We got so excited watching Cam on TV, we grabbed him by the scruff of the neck and asked him about his new found fame and also for his autograph. But before you read on, check out the Flashback Friday Retro Games Edition segment now!


AUSRETROGAMER [ARG]: So Cam, how did you get involved with Toasted TV?
Cameron Davis [CD]: Toasted TV is filmed up here in Brisbane, and the show’s producer put a call out for people who still had working Nintendo 64 systems and some games for their weekly ‘Flashback Friday’ segment. Of course, I had two N64s still in perfect condition and a pretty nice library of the best games. So I shot them an email to give them some background on who I was and what kind of retrogaming experience I had, and they were interested in me coming on to show off some N64 and Dreamcast classics!

ARG: How are the topics for ‘Flashback Friday Retro Games Edition’ chosen?
CD: We started spitballing some ideas for games to feature, and we both settled on the following guidelines: they had to be age-appropriate for the show (so that ruled out Goldeneye pretty quickly!), preferably multiplayer to give both the hosts something to do, and most importantly, be a great demonstration of what great retrogaming is about! For example, even though Sonic Adventure may not be the BEST Dreamcast game, Sonic is a familiar character to the show’s audience and the opening sequence just can’t be beat! It also gave an opportunity to show off one of the Dreamcast’s unique features – the removable VMU that can be operated like a simple LCD games machine, quite a revolutionary idea!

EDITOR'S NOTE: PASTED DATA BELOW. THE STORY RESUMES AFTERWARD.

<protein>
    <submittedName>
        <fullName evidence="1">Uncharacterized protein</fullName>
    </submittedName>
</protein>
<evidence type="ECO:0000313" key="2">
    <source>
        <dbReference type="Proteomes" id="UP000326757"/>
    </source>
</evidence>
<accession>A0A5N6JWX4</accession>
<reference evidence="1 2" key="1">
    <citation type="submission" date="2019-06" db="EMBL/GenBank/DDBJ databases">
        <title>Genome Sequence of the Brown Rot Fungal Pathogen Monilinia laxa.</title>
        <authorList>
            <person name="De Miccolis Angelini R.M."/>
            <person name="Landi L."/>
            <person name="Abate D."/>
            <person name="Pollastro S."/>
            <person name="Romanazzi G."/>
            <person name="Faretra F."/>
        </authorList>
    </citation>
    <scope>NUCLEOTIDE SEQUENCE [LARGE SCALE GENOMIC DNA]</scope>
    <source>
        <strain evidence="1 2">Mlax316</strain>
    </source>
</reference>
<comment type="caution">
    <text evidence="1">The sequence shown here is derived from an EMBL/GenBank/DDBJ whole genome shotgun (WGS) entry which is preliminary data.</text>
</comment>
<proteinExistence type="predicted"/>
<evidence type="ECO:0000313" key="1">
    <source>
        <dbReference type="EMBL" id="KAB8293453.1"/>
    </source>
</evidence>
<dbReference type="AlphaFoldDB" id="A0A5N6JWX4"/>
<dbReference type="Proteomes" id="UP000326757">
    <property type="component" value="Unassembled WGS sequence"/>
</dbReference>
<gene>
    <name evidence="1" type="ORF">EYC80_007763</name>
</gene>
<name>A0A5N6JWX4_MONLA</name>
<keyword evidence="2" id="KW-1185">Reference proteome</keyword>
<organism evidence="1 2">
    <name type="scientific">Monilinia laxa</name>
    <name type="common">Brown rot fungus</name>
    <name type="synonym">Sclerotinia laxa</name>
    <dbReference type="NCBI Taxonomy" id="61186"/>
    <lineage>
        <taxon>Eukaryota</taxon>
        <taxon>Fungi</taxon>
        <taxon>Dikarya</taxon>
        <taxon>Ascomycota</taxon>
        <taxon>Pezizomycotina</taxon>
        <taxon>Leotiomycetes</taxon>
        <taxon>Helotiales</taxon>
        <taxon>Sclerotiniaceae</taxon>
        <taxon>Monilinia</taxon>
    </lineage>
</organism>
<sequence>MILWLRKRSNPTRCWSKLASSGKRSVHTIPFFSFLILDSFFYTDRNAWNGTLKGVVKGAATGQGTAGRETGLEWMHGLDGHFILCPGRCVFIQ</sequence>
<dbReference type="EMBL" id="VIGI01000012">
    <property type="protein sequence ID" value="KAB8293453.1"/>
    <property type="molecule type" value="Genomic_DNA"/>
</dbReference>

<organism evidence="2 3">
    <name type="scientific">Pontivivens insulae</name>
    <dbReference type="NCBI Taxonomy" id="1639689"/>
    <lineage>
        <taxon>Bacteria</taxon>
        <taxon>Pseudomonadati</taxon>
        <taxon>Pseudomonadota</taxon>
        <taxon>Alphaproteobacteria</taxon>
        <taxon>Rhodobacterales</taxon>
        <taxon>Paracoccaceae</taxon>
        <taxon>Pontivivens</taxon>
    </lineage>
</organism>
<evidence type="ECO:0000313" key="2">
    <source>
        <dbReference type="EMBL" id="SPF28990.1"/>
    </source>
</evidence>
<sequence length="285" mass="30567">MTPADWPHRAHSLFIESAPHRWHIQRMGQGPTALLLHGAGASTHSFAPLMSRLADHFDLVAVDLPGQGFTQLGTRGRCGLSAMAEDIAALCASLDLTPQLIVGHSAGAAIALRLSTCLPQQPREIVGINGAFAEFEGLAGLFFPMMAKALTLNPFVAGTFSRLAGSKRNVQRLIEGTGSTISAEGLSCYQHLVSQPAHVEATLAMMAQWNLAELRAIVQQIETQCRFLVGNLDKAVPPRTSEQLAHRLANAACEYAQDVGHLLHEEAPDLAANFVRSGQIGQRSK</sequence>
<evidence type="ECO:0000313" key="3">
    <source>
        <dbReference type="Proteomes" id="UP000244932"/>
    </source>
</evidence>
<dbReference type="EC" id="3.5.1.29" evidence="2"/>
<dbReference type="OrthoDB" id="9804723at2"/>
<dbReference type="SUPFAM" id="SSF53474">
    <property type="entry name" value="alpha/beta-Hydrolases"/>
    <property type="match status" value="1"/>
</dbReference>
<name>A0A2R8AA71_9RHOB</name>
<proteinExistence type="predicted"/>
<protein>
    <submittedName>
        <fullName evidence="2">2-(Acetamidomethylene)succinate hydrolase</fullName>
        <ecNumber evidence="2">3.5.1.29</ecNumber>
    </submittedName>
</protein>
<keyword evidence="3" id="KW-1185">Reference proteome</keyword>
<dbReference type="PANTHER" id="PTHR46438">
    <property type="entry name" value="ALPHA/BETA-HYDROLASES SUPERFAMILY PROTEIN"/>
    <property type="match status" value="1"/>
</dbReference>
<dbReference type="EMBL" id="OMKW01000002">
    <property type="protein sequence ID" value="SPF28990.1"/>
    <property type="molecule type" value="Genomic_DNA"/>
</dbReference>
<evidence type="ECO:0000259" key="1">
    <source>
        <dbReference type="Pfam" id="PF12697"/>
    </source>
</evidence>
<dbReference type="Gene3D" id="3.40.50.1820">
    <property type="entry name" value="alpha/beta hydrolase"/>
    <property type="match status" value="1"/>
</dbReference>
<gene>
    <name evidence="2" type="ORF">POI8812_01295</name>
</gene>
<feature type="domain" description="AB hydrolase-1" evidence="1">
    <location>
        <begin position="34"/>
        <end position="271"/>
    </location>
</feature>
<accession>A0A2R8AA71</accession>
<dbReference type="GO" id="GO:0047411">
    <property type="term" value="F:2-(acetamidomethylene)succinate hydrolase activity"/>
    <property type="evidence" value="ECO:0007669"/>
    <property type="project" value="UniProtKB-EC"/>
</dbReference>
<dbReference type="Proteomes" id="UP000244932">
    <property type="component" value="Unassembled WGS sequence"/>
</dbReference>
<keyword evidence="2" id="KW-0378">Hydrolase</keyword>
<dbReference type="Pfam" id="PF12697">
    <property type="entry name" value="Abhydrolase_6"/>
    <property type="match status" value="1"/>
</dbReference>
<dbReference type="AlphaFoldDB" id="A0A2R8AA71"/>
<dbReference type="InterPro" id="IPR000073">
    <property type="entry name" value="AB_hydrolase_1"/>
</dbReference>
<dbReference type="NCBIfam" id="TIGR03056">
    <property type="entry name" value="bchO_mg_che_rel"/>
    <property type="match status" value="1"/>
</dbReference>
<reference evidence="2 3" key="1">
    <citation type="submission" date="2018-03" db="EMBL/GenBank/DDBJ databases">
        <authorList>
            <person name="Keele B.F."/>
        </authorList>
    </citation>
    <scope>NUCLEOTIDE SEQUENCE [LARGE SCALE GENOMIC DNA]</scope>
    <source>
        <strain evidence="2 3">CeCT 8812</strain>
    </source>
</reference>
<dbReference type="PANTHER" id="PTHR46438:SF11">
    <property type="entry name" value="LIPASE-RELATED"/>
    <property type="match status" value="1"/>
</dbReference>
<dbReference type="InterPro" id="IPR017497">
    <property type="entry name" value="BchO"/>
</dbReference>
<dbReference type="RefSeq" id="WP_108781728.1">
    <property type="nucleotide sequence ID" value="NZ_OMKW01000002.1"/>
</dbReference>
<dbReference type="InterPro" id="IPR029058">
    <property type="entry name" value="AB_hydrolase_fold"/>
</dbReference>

ARG: And lastly, how long does it take to prepare and shoot the segment?
CD: Even though the segments are only about three minutes long, each one took about thirty minutes to make. Every time there’s a cut or a different shot, the crew would need to plan out how each segment would look and what would happen. It’s fascinating to see them work so hard to get the show made – they’re total professionals! I spent a day or two beforehand cleaning all my old games for the show (some of those N64 controllers gather dust like crazy!) and re-learning the games so I wouldn’t look like a total n00b in front of a national audience!

Whoa! Cam has totally blown us away, and we reckon he nailed the segment! Looking forward to seeing more of Cam on TV (and in real life!). Oh yeah, we will pin down Mr. Davis to the ausretrogamer interview hot seat in the near future to chat about his start in gaming, the work he has done in the gaming industry and of course, his current projects including his awesome Blow The Cartridge and Rose comics – so stay tuned!

The action gets toasty on the Dreamcast!
ToastedTV_Playingsource: Toasted TV – Channel Eleven (tenplay)


Flippin Out: Ghostbusters Pinball

Ghostbusters_HDRWhen it comes to big-licenses in the pinball world, Stern definitely know how to grab you by the steel balls! Joining their stable of recent big hits like The Walking Dead and Game Of Thrones is Ghostbusters Pinball.

The timing of Ghostbusters Pinball coincides with the release of the trailer for the upcoming reboot, but don’t read too much into that, as Stern’s Ghostbusters is based on the classic pair of films from the 80s, with Bill Murray, the Ecto-1, Stay Puft Marshmallow Man and of course, Slimer all making their ghoulish way onto the playfield.

There are plenty of ramps, toys, lighting, speech and motorized effects to scare the pants off you while you rid New York City of ghostly apparitions. To get you right into the mood, Ray Parker Jr belts out the Ghostbusters theme. “If there’s something strange, in your neighborhood, who ya gonna call? GHOSTBUSTERS!

For more deets on Stern’s Ghostbusters Pinball, go here.

Are you a Pro Ghostbuster?

Or are you a Premium Ghostbuster?

Aha, you wanna be a limited edition Ghostbuster!

Oh la la!

Flip those ghosts!

Watch out for Stay Puft Marshmallow Man!

Don’t get slimed!

Return your library books before they are due!

I ain’t afraid of no ghosts!
Ghostbusters_LE_playfieldimage source: Stern Pinball Inc.